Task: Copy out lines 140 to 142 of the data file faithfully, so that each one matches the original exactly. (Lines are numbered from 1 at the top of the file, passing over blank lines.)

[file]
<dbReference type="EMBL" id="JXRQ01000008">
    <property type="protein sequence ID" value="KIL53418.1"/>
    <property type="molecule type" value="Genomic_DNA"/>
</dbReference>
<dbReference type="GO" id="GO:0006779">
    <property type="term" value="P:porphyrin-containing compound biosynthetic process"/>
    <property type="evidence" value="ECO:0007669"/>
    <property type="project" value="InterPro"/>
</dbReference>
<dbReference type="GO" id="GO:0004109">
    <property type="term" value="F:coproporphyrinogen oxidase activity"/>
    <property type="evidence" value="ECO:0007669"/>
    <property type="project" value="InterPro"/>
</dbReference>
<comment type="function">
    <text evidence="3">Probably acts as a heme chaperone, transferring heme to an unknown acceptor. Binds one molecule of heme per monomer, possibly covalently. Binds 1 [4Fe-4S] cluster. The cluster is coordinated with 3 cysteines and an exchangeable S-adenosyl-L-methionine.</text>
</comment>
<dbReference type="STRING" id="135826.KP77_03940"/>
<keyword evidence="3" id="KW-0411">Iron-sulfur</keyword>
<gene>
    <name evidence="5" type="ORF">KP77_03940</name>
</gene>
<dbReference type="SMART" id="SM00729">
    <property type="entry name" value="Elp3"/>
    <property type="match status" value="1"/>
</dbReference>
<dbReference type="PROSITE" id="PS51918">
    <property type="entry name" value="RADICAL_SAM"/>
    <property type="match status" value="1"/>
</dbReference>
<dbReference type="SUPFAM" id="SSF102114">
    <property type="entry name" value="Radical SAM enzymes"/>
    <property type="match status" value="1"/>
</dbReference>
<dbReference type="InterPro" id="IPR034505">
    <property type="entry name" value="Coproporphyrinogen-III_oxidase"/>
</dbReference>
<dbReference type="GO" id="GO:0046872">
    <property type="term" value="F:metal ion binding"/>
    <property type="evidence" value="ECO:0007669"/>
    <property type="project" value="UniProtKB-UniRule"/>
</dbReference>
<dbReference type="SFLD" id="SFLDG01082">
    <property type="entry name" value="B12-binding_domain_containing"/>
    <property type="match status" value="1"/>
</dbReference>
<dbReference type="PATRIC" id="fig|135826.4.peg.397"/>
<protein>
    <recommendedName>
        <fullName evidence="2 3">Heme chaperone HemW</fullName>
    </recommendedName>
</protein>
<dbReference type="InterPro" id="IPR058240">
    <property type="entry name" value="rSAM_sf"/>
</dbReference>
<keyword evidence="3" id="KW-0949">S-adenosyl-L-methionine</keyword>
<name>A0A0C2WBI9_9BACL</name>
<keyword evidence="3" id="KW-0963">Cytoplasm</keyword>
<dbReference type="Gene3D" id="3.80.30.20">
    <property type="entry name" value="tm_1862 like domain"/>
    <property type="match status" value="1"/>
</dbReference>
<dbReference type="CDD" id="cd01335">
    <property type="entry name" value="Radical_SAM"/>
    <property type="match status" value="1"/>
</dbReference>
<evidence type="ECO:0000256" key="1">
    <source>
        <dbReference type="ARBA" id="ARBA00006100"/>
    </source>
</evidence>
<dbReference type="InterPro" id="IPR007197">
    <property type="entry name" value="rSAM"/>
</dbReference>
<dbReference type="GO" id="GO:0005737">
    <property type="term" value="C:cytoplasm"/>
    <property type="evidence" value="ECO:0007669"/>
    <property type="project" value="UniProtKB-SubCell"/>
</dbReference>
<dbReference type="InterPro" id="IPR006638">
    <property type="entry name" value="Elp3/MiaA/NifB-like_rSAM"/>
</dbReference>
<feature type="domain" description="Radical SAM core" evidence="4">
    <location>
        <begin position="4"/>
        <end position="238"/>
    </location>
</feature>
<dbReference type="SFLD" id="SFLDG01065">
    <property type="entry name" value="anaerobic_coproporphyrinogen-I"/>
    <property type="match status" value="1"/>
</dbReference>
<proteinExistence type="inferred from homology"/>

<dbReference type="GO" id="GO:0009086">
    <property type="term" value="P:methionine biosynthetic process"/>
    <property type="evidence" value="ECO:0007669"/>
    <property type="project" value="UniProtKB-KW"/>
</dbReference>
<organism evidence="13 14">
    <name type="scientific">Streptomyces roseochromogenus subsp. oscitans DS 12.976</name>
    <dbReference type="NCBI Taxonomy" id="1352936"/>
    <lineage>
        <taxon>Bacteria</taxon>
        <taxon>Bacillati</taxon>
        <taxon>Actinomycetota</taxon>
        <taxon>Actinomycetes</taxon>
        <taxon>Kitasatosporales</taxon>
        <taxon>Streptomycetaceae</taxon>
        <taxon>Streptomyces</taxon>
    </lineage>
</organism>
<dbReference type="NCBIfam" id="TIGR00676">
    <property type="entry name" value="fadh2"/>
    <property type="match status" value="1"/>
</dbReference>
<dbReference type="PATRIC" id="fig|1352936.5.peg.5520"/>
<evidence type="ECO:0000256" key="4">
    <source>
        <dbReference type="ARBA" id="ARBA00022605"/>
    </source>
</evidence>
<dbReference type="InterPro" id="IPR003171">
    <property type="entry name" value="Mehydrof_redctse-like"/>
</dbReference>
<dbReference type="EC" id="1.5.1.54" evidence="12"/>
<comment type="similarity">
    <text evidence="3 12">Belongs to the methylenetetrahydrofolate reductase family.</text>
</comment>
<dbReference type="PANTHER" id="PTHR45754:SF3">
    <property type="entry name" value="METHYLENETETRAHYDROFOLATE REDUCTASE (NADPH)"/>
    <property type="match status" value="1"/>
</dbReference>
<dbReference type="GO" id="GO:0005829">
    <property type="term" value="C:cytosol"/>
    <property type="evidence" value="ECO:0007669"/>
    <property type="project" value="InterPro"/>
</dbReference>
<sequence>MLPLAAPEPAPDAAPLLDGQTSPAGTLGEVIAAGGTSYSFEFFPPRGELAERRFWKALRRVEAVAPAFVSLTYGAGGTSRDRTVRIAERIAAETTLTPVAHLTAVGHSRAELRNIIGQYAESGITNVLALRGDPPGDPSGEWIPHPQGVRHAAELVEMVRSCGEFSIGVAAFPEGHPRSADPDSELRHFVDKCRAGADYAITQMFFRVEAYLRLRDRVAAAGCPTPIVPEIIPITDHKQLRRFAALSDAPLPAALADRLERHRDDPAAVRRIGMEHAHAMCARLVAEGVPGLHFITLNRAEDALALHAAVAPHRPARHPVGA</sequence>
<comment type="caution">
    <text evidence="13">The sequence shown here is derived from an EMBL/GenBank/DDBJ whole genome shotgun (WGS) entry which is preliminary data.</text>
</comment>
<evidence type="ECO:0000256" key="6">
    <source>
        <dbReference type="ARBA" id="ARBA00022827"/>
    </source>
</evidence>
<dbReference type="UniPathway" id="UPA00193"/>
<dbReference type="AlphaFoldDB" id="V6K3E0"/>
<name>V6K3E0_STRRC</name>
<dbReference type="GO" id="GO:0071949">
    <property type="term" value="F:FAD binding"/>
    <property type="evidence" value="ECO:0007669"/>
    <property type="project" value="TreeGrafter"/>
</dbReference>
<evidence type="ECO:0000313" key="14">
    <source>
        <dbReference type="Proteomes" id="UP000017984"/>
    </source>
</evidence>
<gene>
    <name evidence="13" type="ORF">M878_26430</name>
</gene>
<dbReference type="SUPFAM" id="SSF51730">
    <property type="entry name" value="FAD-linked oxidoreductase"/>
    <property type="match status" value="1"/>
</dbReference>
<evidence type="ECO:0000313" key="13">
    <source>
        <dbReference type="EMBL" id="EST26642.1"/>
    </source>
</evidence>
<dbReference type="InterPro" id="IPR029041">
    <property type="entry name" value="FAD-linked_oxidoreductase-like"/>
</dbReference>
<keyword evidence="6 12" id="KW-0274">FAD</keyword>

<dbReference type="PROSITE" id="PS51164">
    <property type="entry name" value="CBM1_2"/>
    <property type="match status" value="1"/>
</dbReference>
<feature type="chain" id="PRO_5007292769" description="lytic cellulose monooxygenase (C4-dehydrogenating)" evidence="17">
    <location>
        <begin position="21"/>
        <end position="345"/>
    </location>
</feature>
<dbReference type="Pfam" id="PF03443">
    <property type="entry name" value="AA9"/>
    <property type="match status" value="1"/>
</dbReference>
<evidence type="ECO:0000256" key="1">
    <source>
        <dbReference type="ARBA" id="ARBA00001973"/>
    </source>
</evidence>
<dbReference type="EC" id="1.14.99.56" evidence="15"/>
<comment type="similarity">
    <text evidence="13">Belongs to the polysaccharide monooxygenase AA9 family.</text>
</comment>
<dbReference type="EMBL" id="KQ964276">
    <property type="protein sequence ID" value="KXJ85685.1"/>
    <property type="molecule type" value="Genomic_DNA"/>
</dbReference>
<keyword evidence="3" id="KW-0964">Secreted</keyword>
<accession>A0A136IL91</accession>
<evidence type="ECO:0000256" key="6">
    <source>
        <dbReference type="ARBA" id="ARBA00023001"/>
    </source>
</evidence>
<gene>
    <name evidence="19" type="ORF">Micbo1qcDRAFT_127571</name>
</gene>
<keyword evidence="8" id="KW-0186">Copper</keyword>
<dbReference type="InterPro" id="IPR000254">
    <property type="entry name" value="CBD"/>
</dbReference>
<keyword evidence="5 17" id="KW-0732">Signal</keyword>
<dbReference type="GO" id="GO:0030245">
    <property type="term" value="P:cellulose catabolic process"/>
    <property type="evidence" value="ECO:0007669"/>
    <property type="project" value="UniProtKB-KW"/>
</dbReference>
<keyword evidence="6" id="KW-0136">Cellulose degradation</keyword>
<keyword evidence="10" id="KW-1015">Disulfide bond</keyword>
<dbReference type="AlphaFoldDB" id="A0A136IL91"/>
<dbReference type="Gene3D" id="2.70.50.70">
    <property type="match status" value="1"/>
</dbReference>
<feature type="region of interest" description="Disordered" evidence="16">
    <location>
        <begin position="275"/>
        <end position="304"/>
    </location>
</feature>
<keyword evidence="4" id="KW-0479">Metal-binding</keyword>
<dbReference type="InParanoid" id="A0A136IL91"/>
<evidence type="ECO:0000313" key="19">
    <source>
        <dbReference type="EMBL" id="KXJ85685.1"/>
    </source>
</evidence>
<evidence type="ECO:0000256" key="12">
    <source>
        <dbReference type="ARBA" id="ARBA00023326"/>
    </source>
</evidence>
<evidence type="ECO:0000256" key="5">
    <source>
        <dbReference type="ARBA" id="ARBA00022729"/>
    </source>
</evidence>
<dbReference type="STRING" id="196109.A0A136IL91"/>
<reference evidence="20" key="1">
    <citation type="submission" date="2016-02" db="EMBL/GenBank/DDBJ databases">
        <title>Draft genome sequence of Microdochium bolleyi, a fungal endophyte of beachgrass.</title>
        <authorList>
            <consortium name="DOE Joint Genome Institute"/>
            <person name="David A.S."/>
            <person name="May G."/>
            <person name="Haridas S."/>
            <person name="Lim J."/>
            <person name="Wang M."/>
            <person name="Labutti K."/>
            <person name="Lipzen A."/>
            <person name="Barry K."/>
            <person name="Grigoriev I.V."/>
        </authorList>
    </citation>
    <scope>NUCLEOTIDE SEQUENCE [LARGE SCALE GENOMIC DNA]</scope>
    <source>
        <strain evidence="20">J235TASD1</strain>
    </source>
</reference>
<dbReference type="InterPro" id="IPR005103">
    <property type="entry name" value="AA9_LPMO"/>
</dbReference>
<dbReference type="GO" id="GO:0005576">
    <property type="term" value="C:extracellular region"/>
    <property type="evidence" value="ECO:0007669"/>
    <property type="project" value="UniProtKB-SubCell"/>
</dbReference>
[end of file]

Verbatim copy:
    <text evidence="13">The sequence shown here is derived from an EMBL/GenBank/DDBJ whole genome shotgun (WGS) entry which is preliminary data.</text>
</comment>
<evidence type="ECO:0000256" key="6">